You probably remember the big digital cable transition of a few years ago. Basically, all analog broadcasting ceased to exist after the cutoff point, rendering some older television sets useless. The past several years in web development experienced a similar shift: either your website is responsive or it’s obsolete.
For developers, this has raised some interesting questions and challenged the approach on each project. Being “mobile-friendly” is one thing — great, there’s a version of your site that loads on a tablet. Gone are the days when this was all you needed to check the box for mobile design, even if the user experience was maddeningly unfriendly. But with search algorithms (namely Google) overtly favoring sites with more mobile responsiveness, developers now face a strategic decision from the get-go.
The debate comes down to a question of need from project to project — and only after you’ve considered your audience and your future marketing efforts will you find your answer.
Mobile-first vs. responsive web design: Determine user needs
A responsive site displays identical content across all devices while conforming to the container with which a user interacts. From a user experience standpoint, mobile design should still be “responsive” in the way images, text and menus work together in a kinetic chain to fit the device they’re viewed on. Likewise, they should adapt to the user’s behaviors.
For designers, the question becomes, which influences the other?
Honestly, when I first started wrestling with this question myself, I was wholeheartedly in favor of responsive web design above all else. Imagine building a house — you wouldn’t start by framing up and fully decking out one bathroom before you even thought about the next room, right? That’s a bit what designing for mobile first is like when you also have a desktop version to think about. But there are some cases where it makes perfect sense to think more compactly first and optimize for mobile.
At the onset of a project, ask yourself about the target audience for your site. Specifically, which devices will they use the most? Primarily mobile? Primarily desktop? Or a combination of both?
When mobile-first works
An example of a primarily mobile site might be one developed specifically to support an app or mobile game, where marketing efforts are focused on mobile device conversions. In other words, site users already have the end device in their hands, so the experience should be tailored to them. I’m not so much interested in wowing users with design elements that are impressive on a desktop screen at this point. Chances are, users will never even end up on the desktop version of the website for this app.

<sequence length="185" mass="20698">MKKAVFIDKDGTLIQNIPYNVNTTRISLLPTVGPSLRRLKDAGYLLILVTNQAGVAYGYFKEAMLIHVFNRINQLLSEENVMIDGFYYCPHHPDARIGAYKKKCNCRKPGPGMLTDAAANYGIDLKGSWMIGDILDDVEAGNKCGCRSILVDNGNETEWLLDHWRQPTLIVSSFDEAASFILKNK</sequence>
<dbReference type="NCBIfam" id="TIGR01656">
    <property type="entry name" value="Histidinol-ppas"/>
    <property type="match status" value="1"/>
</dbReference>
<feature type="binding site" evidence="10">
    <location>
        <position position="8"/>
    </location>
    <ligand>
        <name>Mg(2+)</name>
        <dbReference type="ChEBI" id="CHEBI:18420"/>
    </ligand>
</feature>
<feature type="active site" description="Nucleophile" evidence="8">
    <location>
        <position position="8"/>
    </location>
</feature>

Websites for businesses that skew towards more impulsive user decision-making — like restaurants and certain e-commerce stores — also benefit from a mobile-first approach. In these cases, examining which devices lead to the majority of sales (not just traffic) will clue you in as to the specific content you should be delivering and how to design your site to best optimize it.
When responsive web design is better
On the other hand, if you’re designing for primarily desktop, or a combination of both, I lean toward crafting a bad-ass responsive experience and then stripping away bits that don’t work on mobile.
It’s no longer standard practice to create a separate “mobile version” of a site that lives independently of the desktop version (we’ve all seen the m. subdomains which are now deader than MySpace). Understanding that a responsive website will deliver identical content across all devices means developers need to be smarter and more efficient when determining exactly what that content will be.
Still, the design is influenced top-down from the desktop, not bottom-up from mobile. There’s a difference between thinking about how a site will look or perform on a phone, and designing phone wireframes first. I’ve seen plenty of instances where mobile practices are applied to desktop sites to the detriment of the design and user experience. Going at it that way makes for lazy designers and ultimately websites that miss the mark.
As a designer, do you want to have a completely blank canvas on which to work, with an infinite number of colors to choose from (or, at least, a lot more than will fit in a 16-color crayon box)? That’s what responsive-first design allows you to do. Mobile has re-trained the developer brain to think and act with no wasted effort, which is great — web design should only cover what’s absolutely necessary. But starting from a place of limitation with mobile can gridlock your most interesting ideas because of real estate and functionality confinements.
Both responsive-first and mobile-first design present their own unique challenges. From my perspective, I would much rather start with a toolbox overflowing with options, design the best experience possible, then tweak and refine down until the different requirements of desktop and mobile meet at the best possible intersection.